UN Climate Change today launched its first-ever Annual Report, laying out the key 2017 achievements and pointing to the future of the climate change process.
“Climate Change is the single biggest threat to life, security and prosperity on Earth,” said UN Climate Change Executive Secretary Patricia Espinosa. “This annual report shows how UN Climate Change is doing everything it can to support, encourage and build on the global response to climate change.”
Throughout 2017, UN Climate Change continued to deliver on its core tasks: supporting the intergovernmental process, bringing transparency to climate commitments, supporting Parties in building resilience and adapting to climate change, facilitating the mobilization of finance and diffusion of technology, and fostering cooperation with non-Party stakeholders to realize the Paris Agreement’s potential.
At the UN Climate Change conference (COP23) presided over by Fiji last November, almost 30,000 people from all levels came together in Bonn, Germany, to drive action on climate change. The conference saw financial commitments amounting to almost USD 1 billion to tackle climate change.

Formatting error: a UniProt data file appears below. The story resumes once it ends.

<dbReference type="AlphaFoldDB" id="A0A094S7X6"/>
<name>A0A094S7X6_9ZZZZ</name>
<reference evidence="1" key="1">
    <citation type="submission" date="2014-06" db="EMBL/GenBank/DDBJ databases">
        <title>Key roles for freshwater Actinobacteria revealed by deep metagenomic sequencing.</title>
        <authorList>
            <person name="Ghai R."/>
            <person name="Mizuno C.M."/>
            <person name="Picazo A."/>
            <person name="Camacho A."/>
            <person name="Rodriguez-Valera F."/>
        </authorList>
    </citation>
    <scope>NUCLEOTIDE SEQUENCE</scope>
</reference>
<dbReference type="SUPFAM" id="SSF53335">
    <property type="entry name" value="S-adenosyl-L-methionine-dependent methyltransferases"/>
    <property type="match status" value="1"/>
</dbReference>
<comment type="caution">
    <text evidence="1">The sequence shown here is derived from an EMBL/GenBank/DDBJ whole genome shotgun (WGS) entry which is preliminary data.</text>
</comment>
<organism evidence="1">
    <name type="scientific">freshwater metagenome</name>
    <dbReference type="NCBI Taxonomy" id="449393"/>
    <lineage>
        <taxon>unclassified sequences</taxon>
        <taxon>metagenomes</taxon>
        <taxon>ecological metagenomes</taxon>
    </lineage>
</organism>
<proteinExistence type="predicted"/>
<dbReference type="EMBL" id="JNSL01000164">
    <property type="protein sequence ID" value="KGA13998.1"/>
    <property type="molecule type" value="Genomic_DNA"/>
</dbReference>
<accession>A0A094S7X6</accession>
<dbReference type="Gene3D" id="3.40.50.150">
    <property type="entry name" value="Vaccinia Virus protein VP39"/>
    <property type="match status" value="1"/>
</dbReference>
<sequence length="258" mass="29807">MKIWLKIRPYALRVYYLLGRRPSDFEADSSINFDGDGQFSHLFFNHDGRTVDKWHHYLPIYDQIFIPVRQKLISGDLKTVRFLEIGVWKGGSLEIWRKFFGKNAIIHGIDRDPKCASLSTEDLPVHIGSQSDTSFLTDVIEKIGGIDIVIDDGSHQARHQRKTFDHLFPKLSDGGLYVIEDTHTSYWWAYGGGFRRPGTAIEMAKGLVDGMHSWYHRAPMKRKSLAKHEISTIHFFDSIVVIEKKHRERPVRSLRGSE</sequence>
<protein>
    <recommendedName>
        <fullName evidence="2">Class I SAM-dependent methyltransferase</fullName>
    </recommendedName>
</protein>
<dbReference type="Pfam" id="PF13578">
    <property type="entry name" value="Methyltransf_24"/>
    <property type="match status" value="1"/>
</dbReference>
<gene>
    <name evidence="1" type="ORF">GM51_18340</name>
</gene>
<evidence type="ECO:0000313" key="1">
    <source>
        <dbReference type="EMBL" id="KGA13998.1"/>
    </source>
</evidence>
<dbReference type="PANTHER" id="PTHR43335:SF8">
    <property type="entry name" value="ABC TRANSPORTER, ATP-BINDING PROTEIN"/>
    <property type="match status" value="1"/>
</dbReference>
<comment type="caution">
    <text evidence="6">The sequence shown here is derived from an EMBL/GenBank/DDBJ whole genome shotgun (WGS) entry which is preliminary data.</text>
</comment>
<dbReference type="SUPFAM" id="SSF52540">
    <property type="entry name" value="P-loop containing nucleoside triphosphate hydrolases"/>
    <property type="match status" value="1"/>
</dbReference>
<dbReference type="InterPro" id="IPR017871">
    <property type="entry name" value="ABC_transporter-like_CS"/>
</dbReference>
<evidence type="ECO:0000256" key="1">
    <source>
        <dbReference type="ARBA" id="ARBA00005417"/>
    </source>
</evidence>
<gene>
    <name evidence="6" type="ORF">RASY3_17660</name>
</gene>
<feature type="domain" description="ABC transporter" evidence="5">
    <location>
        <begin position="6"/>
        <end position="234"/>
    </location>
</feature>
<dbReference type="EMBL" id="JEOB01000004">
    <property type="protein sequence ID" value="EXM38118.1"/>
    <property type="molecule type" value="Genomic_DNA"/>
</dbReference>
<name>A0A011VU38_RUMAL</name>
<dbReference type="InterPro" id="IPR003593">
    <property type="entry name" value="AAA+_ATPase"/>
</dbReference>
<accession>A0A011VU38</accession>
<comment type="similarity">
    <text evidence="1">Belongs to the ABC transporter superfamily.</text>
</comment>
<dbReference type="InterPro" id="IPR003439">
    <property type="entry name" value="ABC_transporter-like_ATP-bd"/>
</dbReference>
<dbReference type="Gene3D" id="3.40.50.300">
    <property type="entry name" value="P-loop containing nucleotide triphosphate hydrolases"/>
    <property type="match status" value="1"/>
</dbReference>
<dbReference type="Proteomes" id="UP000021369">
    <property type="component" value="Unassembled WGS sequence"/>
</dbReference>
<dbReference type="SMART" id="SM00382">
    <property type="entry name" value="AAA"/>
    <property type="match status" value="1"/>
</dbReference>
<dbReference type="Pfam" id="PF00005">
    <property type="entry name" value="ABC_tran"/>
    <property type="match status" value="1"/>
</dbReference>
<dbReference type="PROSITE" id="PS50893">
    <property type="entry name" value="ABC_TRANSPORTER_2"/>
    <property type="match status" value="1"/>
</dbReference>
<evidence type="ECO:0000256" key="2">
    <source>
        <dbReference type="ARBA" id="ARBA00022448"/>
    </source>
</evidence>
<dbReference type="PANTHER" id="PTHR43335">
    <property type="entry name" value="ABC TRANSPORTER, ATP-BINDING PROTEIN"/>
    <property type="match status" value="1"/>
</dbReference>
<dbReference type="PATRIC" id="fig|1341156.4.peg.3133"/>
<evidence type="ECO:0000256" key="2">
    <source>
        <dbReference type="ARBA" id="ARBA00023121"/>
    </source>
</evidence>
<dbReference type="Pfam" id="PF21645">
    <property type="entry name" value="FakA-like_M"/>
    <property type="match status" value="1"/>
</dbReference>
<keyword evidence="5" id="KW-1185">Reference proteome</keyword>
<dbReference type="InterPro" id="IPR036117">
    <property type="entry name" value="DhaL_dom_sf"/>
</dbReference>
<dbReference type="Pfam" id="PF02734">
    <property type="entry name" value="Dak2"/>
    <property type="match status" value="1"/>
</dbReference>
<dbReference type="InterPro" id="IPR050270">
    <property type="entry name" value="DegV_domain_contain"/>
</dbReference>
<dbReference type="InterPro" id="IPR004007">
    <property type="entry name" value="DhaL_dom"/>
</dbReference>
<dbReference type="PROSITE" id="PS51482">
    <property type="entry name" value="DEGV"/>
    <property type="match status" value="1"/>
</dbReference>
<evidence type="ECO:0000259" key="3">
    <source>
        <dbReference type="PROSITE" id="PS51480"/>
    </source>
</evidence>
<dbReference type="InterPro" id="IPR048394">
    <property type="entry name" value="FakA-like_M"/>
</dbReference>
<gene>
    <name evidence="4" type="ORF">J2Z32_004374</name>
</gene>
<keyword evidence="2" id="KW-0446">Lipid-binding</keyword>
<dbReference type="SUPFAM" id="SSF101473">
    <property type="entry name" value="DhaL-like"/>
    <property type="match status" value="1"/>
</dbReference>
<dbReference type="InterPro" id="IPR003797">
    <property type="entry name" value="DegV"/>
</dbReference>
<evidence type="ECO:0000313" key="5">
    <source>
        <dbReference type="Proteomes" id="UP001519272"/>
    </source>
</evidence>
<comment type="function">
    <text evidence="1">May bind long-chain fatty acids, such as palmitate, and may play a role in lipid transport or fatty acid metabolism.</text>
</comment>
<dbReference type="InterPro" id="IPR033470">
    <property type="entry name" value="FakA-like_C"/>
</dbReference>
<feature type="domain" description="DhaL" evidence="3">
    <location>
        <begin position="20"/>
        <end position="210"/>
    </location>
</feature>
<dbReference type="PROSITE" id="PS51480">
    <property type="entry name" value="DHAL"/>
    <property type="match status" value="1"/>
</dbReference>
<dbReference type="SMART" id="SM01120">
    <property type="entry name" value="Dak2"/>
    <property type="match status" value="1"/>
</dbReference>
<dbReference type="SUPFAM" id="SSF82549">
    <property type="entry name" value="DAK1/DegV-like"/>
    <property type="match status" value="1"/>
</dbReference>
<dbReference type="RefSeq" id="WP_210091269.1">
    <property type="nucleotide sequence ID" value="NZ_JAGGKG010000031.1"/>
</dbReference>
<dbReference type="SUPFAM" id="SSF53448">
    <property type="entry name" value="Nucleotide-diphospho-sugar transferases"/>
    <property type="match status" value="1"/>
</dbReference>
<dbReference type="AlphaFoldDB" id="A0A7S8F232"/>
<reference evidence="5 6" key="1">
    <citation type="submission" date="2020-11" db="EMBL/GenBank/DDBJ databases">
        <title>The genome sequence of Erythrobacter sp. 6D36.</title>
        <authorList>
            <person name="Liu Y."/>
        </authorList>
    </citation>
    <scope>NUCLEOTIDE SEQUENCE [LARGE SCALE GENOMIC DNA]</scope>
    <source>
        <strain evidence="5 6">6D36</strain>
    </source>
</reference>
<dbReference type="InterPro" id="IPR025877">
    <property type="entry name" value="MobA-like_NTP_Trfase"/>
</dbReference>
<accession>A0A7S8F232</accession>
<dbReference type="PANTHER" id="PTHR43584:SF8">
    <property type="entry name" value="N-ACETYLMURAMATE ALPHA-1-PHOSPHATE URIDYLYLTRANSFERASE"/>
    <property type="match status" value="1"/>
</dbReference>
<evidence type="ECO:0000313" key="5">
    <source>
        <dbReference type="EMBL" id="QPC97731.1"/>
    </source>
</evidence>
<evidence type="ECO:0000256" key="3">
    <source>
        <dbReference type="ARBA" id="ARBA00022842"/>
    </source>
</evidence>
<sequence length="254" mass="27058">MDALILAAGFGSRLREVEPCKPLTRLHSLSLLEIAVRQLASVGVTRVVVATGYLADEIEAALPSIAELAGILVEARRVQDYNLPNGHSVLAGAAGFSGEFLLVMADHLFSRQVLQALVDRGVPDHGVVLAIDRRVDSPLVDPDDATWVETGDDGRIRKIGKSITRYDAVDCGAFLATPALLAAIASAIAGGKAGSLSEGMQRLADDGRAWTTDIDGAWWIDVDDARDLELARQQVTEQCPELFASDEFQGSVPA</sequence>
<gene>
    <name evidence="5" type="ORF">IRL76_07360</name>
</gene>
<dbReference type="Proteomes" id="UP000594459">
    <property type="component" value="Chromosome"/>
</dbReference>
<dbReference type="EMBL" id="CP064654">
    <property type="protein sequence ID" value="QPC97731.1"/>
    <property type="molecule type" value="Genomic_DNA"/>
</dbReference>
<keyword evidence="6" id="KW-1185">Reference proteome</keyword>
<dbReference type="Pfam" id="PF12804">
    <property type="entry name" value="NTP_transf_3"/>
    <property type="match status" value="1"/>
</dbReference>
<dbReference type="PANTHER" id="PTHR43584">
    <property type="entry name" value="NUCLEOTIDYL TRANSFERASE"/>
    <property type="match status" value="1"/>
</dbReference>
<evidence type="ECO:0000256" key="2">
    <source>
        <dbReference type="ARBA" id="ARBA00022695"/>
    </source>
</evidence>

Governments took key decisions, among them launching the Talanoa Dialogue, the first-ever Gender Action Plan, a platform for indigenous peoples and local communities, and an agreement on agriculture.
The report also looks at the outlook for the year ahead, including increasing the number of ratifications of the Doha Amendment to the Kyoto Protocol so it can enter into force, the Talanoa Dialogue which will inform and inspire Parties as they increase their commitments, and adopting the outcomes of the work programme of the Paris Agreement at the end of 2018.
COP24 will take place from 3-14 December 2018, in Katowice, Poland.
Countries are now gathered in Bonn focused on critical interim work leading to the UN Climate Change Conference (COP24) in Katowice, Poland, including preparation of the Paris Agreement Work Programme, which will guide implementation of the Paris Agreement.